Ship Breaking a Health, Environmental Hazard
Brandon Sun “Small World” Column, Monday, Monday, February 6 / 12
A propos of the sinking of the luxury liner, the Costa Concordia off the coast of Italy in January, one might wonder what will happen to that ship once the immediate issues of collecting the victims and siphoning off the fuel are accomplished.
After the media coverage has come to a halt, what is the process of dealing with the wreck – as wrecks are dealt with continuously around the world? And what effect do these “mishaps” and the resultant clean-up operations have on the health of people involved and the environment around them?
It’s called ship breaking. It’s big and deadly business.
Ultimately, the salvage operation involves the dismantling of ships for further use of their parts and components, some at end-of-life, and some after breaking-news disasters.
The global shipping trade is growing exponentially with an estimated 90,000 ships now active on the world’s oceans. The life cycle of a commercial ship is 25 to 30 years.
Estimates are that 1000 large ships per year are broken down, and that this figure will grow quickly. At least three-quarters of ship breaking takes place in other-worldly massive “yards” in India, Bangladesh, Pakistan and China. These developing country locations are used because safety, health and environmental regulations are more lax.
Using beaches with just the right slope and tidal and geological make-up, and with the availability of cheap labour, Asia hosts this dirty, under-reported industry. (Satellite photo.)
Ship breakers in Third World countries do this work because it is a way out of poverty and starvation, although still dangerous and underpaid. They often work literally with their bare hands.
With blow torches, sledgehammers, chisels and wedges they carve up ships that rich nations have discarded. Massive hulls are cut down into hundred kilogram pieces and loaded onto trucks to be sold as scrap, a profitable business for their bosses.
Ship breaking labourers actually live on site, in hovels with little furniture, with no facilities such as showers or latrines, spending long days taking ships apart for recycling and re-use. Toxic substances they handle or are exposed to include asbestos, lead, mercury and low levels of radiation.
Workers are also at risk from fires, electric shock, fumes, defective equipment and themselves falling from scaffolding. They also work in locations where the temperature reaches 40 degrees Celsius, thus being susceptible to heat stroke. They also choose not to wear hot, heavy protective gear.
Workers suffer broken ankles, severed fingers, smashed skulls and many diseases, from dysentery to tuberculosis. They may die coughing from the dust and chemicals they’ve been exposed to or in a sudden fall or from falling debris. Instead of steel-toed boots, they wear the sandals they brought from their poor village.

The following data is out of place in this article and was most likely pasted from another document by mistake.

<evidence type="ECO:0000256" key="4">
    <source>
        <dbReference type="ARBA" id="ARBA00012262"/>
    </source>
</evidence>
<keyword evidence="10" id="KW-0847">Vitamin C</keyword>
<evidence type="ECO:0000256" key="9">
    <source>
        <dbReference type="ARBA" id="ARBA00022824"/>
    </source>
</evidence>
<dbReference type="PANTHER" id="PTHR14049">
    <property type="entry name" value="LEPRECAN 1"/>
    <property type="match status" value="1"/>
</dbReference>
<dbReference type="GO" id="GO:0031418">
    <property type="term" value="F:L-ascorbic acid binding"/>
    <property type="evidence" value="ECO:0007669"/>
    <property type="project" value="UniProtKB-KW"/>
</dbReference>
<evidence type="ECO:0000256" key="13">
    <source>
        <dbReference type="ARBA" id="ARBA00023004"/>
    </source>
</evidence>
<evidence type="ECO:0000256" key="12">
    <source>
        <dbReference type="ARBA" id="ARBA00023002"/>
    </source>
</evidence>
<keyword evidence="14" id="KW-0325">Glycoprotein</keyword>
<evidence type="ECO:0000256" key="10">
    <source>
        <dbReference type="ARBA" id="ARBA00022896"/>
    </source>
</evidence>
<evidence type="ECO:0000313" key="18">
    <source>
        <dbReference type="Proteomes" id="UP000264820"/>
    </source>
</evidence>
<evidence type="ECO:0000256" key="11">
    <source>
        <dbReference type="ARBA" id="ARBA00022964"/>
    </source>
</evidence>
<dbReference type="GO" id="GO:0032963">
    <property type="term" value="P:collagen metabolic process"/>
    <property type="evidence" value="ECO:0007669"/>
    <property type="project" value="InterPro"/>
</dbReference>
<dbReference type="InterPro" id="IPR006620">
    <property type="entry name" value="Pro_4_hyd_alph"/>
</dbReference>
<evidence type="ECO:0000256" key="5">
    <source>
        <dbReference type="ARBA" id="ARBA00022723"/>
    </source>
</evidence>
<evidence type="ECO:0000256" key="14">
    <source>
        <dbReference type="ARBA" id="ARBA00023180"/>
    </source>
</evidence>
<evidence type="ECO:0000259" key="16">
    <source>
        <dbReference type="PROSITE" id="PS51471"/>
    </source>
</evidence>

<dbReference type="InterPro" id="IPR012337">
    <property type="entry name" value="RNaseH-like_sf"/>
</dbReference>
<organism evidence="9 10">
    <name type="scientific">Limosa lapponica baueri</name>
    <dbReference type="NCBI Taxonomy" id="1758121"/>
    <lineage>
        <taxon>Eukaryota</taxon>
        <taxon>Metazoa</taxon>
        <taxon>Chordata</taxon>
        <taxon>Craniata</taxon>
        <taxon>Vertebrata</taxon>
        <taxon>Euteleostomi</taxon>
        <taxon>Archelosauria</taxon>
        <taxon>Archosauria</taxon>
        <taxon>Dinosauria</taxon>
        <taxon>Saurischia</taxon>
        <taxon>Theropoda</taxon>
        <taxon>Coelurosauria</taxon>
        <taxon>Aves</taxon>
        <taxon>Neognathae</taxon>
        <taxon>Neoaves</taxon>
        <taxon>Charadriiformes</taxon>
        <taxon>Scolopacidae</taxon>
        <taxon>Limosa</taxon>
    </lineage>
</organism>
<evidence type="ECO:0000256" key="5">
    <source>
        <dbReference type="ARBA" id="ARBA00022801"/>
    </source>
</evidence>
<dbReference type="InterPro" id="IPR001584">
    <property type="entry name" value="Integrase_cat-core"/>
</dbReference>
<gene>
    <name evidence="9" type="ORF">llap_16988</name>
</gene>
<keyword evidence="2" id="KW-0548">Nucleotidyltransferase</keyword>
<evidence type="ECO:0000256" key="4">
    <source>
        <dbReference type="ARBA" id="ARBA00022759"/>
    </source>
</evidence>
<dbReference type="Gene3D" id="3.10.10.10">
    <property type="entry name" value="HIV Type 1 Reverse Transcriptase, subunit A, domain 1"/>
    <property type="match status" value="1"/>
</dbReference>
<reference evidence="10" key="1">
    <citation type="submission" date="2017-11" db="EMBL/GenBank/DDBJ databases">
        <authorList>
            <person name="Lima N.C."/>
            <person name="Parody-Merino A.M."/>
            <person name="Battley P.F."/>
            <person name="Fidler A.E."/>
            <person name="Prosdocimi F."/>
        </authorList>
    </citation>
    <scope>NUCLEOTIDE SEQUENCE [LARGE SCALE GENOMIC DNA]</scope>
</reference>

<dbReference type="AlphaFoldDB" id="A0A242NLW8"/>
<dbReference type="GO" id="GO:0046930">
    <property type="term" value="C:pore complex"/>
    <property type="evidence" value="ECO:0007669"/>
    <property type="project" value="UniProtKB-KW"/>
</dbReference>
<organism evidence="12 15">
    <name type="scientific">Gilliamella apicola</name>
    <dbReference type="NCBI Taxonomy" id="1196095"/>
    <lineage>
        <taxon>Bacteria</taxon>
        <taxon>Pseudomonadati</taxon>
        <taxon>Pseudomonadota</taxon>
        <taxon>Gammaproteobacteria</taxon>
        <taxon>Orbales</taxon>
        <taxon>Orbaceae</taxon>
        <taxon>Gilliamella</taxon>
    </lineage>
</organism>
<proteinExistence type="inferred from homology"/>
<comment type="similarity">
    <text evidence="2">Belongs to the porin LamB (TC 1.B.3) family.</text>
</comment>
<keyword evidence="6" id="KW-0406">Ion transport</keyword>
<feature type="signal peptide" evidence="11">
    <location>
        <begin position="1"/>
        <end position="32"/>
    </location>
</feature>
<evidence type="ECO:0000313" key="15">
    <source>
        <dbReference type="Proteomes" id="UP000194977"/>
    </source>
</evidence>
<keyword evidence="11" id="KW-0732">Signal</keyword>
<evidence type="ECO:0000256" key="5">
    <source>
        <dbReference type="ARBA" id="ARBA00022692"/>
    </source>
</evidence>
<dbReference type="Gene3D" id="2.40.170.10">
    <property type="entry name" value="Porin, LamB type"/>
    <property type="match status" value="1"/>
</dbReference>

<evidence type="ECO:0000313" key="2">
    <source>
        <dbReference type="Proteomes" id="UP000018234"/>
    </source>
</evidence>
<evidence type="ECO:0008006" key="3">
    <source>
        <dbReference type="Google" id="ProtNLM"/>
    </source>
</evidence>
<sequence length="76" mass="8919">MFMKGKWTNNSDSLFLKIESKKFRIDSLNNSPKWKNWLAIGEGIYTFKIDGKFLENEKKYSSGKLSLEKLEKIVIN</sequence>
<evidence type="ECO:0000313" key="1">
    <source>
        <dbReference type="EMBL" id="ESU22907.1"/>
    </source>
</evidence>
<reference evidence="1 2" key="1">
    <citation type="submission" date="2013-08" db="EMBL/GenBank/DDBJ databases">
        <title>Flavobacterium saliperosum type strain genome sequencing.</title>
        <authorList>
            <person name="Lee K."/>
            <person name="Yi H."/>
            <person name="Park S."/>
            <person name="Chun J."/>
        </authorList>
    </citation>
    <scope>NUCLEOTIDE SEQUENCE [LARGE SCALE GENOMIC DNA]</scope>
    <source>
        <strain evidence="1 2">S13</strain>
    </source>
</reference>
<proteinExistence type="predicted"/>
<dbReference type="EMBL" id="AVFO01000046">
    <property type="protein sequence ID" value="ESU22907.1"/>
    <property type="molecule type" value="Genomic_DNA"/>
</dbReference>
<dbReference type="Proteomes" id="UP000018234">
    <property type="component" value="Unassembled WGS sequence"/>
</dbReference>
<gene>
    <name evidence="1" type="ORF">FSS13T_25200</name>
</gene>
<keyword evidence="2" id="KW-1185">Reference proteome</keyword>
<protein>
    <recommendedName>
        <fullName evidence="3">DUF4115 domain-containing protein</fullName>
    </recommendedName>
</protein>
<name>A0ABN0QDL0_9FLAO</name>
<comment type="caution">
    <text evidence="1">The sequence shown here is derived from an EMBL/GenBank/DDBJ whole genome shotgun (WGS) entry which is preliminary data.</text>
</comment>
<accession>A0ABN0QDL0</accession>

As the ship breaking business is economically important to the developed world, employing thousands of people and yielding millions of tons of material, things are not about to change in bettering the lives of these workers. In fact, efforts to bring in regulations have created controversy in the countries affected.
The companies, for instance, wanted the right to bring in ships to Bangladesh, the hub of this industry, by just declaring the ships to be free of toxins but without resorting to third-party inspection and certification.
Government, supported or urged by labour, brought in regulations, then rescinded them, and then brought them in again after massive protests.
Now the industry is appealing the regulations in court. In India, companies affected by new health and environmental regulations are complaining that they are losing business, thus affecting the economic welfare of Indian citizens, while the industry moves to other countries with lower standards.
New technologies are being developed to mitigate the risk to ship breaking workers, such as the use of lasers, wire saws and mobile shears, and biodegradable chemical washes.
However, these are only available to rich world operations such as in the U.S., where the Americans use them to break down their own military vessels.
Ship breaking and the labour, health and environmental issues surrounding it, are hidden to most of us.
With international organizations and the media tackling more of these injustices – child labour, human trafficking, child soldiers – it is hoped that progress can be made to make the lives of the working poor safer and more dignified.
It would be interesting to trace the path that the Costa Concordia will now take from a wreck on a beach to the cut-down beaches in some remote Third World location, and on to be a part of other ships or buildings sometime in the future.
Zack Gross works for the Manitoba Council for International Co-operation (MCIC), a coalition of more than 40 international development organizations.
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